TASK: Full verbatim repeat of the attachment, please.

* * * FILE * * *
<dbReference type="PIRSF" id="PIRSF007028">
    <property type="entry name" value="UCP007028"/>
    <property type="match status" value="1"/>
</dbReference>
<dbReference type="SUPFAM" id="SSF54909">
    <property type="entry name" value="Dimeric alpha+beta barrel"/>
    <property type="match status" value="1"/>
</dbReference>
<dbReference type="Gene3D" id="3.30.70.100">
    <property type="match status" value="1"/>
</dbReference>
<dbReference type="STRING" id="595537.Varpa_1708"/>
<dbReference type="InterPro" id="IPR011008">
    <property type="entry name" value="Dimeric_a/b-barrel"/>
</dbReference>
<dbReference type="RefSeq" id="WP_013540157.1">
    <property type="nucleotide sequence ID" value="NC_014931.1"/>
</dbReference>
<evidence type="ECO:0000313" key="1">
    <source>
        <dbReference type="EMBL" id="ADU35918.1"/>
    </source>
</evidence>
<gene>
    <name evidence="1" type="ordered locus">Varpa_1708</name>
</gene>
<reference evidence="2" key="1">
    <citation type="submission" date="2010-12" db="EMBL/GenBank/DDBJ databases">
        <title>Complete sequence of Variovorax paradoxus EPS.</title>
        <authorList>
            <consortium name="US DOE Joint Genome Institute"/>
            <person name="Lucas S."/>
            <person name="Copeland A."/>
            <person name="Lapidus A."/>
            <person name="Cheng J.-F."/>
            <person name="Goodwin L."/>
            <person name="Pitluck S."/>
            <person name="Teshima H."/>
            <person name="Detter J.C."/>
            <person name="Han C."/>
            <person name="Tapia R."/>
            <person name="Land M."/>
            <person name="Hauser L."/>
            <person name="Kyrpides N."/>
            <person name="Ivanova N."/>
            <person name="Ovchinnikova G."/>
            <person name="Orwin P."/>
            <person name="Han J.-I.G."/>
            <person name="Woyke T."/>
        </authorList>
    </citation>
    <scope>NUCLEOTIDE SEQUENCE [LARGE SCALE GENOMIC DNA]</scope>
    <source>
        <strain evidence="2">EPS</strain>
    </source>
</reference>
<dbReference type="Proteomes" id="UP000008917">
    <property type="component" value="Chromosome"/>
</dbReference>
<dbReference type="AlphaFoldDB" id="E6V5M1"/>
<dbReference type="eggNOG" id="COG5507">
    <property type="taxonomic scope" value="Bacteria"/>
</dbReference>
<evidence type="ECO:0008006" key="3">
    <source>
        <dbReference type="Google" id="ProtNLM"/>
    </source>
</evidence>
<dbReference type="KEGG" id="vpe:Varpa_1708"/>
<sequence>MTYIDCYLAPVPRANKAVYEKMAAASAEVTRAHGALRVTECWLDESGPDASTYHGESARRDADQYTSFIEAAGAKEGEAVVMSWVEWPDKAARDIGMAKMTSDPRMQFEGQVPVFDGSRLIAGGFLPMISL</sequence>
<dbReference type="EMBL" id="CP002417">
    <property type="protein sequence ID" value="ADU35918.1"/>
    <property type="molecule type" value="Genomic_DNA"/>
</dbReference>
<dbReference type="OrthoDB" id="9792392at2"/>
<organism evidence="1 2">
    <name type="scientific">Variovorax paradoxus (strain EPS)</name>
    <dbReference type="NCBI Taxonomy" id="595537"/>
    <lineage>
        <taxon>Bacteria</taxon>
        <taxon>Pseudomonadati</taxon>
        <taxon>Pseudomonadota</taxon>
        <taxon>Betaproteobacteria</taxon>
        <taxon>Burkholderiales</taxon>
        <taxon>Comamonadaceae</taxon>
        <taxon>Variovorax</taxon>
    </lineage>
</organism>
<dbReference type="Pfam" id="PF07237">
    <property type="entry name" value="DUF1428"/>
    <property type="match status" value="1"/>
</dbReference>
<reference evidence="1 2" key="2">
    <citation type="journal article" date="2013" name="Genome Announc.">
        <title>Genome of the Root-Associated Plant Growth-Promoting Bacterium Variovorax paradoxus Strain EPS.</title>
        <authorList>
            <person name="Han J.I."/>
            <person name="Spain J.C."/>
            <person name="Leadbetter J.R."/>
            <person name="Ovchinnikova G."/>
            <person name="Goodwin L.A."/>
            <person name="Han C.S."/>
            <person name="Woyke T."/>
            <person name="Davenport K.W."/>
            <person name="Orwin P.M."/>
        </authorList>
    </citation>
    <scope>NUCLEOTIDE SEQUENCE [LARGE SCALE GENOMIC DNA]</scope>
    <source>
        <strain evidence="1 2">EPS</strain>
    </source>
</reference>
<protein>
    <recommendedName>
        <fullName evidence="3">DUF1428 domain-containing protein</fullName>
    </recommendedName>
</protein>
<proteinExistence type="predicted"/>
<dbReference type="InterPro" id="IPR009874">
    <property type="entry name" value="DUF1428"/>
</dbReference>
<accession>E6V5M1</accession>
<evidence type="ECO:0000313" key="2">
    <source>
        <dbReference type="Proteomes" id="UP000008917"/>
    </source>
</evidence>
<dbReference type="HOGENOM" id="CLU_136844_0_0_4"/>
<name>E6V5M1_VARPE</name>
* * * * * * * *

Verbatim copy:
<dbReference type="PIRSF" id="PIRSF007028">
    <property type="entry name" value="UCP007028"/>
    <property type="match status" value="1"/>
</dbReference>
<dbReference type="SUPFAM" id="SSF54909">
    <property type="entry name" value="Dimeric alpha+beta barrel"/>
    <property type="match status" value="1"/>
</dbReference>
<dbReference type="Gene3D" id="3.30.70.100">
    <property type="match status" value="1"/>
</dbReference>
<dbReference type="STRING" id="595537.Varpa_1708"/>
<dbReference type="InterPro" id="IPR011008">
    <property type="entry name" value="Dimeric_a/b-barrel"/>
</dbReference>
<dbReference type="RefSeq" id="WP_013540157.1">
    <property type="nucleotide sequence ID" value="NC_014931.1"/>
</dbReference>
<evidence type="ECO:0000313" key="1">
    <source>
        <dbReference type="EMBL" id="ADU35918.1"/>
    </source>
</evidence>
<gene>
    <name evidence="1" type="ordered locus">Varpa_1708</name>
</gene>
<reference evidence="2" key="1">
    <citation type="submission" date="2010-12" db="EMBL/GenBank/DDBJ databases">
        <title>Complete sequence of Variovorax paradoxus EPS.</title>
        <authorList>
            <consortium name="US DOE Joint Genome Institute"/>
            <person name="Lucas S."/>
            <person name="Copeland A."/>
            <person name="Lapidus A."/>
            <person name="Cheng J.-F."/>
            <person name="Goodwin L."/>
            <person name="Pitluck S."/>
            <person name="Teshima H."/>
            <person name="Detter J.C."/>
            <person name="Han C."/>
            <person name="Tapia R."/>
            <person name="Land M."/>
            <person name="Hauser L."/>
            <person name="Kyrpides N."/>
            <person name="Ivanova N."/>
            <person name="Ovchinnikova G."/>
            <person name="Orwin P."/>
            <person name="Han J.-I.G."/>
            <person name="Woyke T."/>
        </authorList>
    </citation>
    <scope>NUCLEOTIDE SEQUENCE [LARGE SCALE GENOMIC DNA]</scope>
    <source>
        <strain evidence="2">EPS</strain>
    </source>
</reference>
<dbReference type="Proteomes" id="UP000008917">
    <property type="component" value="Chromosome"/>
</dbReference>
<dbReference type="AlphaFoldDB" id="E6V5M1"/>
<dbReference type="eggNOG" id="COG5507">
    <property type="taxonomic scope" value="Bacteria"/>
</dbReference>
<evidence type="ECO:0008006" key="3">
    <source>
        <dbReference type="Google" id="ProtNLM"/>
    </source>
</evidence>
<dbReference type="KEGG" id="vpe:Varpa_1708"/>
<sequence>MTYIDCYLAPVPRANKAVYEKMAAASAEVTRAHGALRVTECWLDESGPDASTYHGESARRDADQYTSFIEAAGAKEGEAVVMSWVEWPDKAARDIGMAKMTSDPRMQFEGQVPVFDGSRLIAGGFLPMISL</sequence>
<dbReference type="EMBL" id="CP002417">
    <property type="protein sequence ID" value="ADU35918.1"/>
    <property type="molecule type" value="Genomic_DNA"/>
</dbReference>
<dbReference type="OrthoDB" id="9792392at2"/>
<organism evidence="1 2">
    <name type="scientific">Variovorax paradoxus (strain EPS)</name>
    <dbReference type="NCBI Taxonomy" id="595537"/>
    <lineage>
        <taxon>Bacteria</taxon>
        <taxon>Pseudomonadati</taxon>
        <taxon>Pseudomonadota</taxon>
        <taxon>Betaproteobacteria</taxon>
        <taxon>Burkholderiales</taxon>
        <taxon>Comamonadaceae</taxon>
        <taxon>Variovorax</taxon>
    </lineage>
</organism>
<dbReference type="Pfam" id="PF07237">
    <property type="entry name" value="DUF1428"/>
    <property type="match status" value="1"/>
</dbReference>
<reference evidence="1 2" key="2">
    <citation type="journal article" date="2013" name="Genome Announc.">
        <title>Genome of the Root-Associated Plant Growth-Promoting Bacterium Variovorax paradoxus Strain EPS.</title>
        <authorList>
            <person name="Han J.I."/>
            <person name="Spain J.C."/>
            <person name="Leadbetter J.R."/>
            <person name="Ovchinnikova G."/>
            <person name="Goodwin L.A."/>
            <person name="Han C.S."/>
            <person name="Woyke T."/>
            <person name="Davenport K.W."/>
            <person name="Orwin P.M."/>
        </authorList>
    </citation>
    <scope>NUCLEOTIDE SEQUENCE [LARGE SCALE GENOMIC DNA]</scope>
    <source>
        <strain evidence="1 2">EPS</strain>
    </source>
</reference>
<protein>
    <recommendedName>
        <fullName evidence="3">DUF1428 domain-containing protein</fullName>
    </recommendedName>
</protein>
<proteinExistence type="predicted"/>
<dbReference type="InterPro" id="IPR009874">
    <property type="entry name" value="DUF1428"/>
</dbReference>
<accession>E6V5M1</accession>
<evidence type="ECO:0000313" key="2">
    <source>
        <dbReference type="Proteomes" id="UP000008917"/>
    </source>
</evidence>
<dbReference type="HOGENOM" id="CLU_136844_0_0_4"/>
<name>E6V5M1_VARPE</name>